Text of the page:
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14 June 2012 @ 07:16 pm
Play recommendation--Muerte Subita  
"Andres is passionately writing his third novel." That's the deceptively benign situation of Muerte Subita* (Sudden Death), the exhilarating--and frightening--play by noted Mexican playwright Sabina Berman that has just three performances left at the Gershwin Hotel in New York City. If you are a writer, an artist, or anybody who enjoys intimate, perfectly realized theater productions, you won't want to miss Muerte Subita.

There are only 24 seats in the performance space, a room off the hotel lobby. The audience sits right on the edge of the action, watching a crisis unfolding from only a few feet away. It sounds intrusive, uncomfortable, but it's not. It's genuine 3D, not a trick of moving images. Real people, flesh and blood, close enough to touch but still (barely) preserving that fourth wall of theater.

The three actors are excellent. Rodrigo Cuevas (Andres), makes this most difficult part, the youthful writer paralyzed by his desire for literary greatness, sympathetic and familiar. (It doesn't hurt that he's also gorgeous.) Ana Grosse (Gloria) is perfect as Andres' beautiful, eminently practical model/actress girlfriend, eager to the make the most of her one-word role in a wine commercial.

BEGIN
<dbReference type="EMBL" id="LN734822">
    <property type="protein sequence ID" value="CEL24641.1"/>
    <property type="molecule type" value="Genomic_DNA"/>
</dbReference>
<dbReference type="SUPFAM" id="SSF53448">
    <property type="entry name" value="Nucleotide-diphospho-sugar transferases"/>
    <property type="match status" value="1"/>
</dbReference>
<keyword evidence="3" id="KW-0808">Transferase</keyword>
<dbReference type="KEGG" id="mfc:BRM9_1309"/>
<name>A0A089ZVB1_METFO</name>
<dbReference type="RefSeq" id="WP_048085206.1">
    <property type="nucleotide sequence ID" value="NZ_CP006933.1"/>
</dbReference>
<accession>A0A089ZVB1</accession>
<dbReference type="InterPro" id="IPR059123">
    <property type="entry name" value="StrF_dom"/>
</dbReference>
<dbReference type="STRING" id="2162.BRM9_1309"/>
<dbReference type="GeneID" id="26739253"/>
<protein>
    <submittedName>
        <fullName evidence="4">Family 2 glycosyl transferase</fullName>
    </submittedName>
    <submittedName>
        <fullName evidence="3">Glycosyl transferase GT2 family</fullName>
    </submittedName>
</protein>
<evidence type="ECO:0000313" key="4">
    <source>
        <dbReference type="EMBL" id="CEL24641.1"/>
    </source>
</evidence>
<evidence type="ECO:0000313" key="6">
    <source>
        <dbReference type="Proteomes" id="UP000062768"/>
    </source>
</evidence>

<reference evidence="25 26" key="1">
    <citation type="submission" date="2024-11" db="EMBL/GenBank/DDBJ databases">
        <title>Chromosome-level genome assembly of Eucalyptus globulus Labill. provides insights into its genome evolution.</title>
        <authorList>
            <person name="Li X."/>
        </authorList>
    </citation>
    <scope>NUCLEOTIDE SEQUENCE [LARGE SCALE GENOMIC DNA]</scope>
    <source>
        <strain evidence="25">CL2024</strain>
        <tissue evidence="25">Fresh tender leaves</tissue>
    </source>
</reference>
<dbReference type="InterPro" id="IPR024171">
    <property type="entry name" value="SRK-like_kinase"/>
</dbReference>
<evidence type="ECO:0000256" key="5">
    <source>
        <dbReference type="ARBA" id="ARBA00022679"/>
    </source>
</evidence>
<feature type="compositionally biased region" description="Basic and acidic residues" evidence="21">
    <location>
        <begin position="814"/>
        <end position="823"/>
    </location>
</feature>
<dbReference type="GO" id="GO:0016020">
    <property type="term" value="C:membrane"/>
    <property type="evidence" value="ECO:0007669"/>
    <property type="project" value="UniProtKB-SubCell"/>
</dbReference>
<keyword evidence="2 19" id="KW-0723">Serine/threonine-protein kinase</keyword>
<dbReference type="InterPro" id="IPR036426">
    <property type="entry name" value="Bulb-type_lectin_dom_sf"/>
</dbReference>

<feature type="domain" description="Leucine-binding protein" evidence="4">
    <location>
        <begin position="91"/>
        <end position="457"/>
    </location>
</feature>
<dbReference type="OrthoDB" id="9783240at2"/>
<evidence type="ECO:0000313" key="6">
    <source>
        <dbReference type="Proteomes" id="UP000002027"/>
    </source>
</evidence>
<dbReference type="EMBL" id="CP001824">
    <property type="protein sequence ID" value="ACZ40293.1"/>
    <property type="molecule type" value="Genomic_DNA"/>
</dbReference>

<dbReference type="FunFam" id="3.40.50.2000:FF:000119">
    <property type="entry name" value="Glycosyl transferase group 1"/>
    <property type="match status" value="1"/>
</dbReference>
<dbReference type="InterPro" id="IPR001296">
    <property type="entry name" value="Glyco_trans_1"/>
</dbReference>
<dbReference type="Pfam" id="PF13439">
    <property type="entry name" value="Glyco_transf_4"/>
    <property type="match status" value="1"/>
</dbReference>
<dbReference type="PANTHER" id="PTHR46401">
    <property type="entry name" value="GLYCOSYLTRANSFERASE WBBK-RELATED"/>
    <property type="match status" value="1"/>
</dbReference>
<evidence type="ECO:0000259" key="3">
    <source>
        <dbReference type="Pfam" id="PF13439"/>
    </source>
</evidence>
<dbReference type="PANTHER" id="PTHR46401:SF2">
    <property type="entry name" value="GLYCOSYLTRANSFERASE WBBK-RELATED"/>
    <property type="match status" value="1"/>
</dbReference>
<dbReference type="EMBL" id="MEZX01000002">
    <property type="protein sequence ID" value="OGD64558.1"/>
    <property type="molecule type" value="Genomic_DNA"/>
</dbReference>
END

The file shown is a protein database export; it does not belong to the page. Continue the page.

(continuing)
But there's no doubt that Alfredo Huereca (Odiseo) steals the show. His character is menacing, disturbing and comic all at once. "What have you been weaving, Penelope?" he asks Andres when he (re)appears after a long absence. We know nothing good is going to happen, and we can't wait to see it.

The dialogue is clever and sophisticated--and rapid. If you're not fluent in Spanish, the English supertitles are essential. "Andres doesn't want to be understood; he wants to be studied," Gloria says. When Andres explains why he still uses a typewriter instead of a laptop: "I like to make noise when I work," Odiseo replies, "I like to make literature when I work."

Muerte Subita will make you think and it will make you laugh. And if you've ever doubted yourself as a writer or an artist, Muerte Subita will scare you (almost) to death. In a good way.

Wed., June 20, and Fri. and Sat., June 22 and 23 at 8. Gershwin Hotel, 7 E. 27th St. (east of Fifth Ave., just around the corner from the Museum of Sex. $20.

*I've left the diacritics out (Subitá, Andrés) because so many Web sites screw them up. No offense is intended to the Spanish language.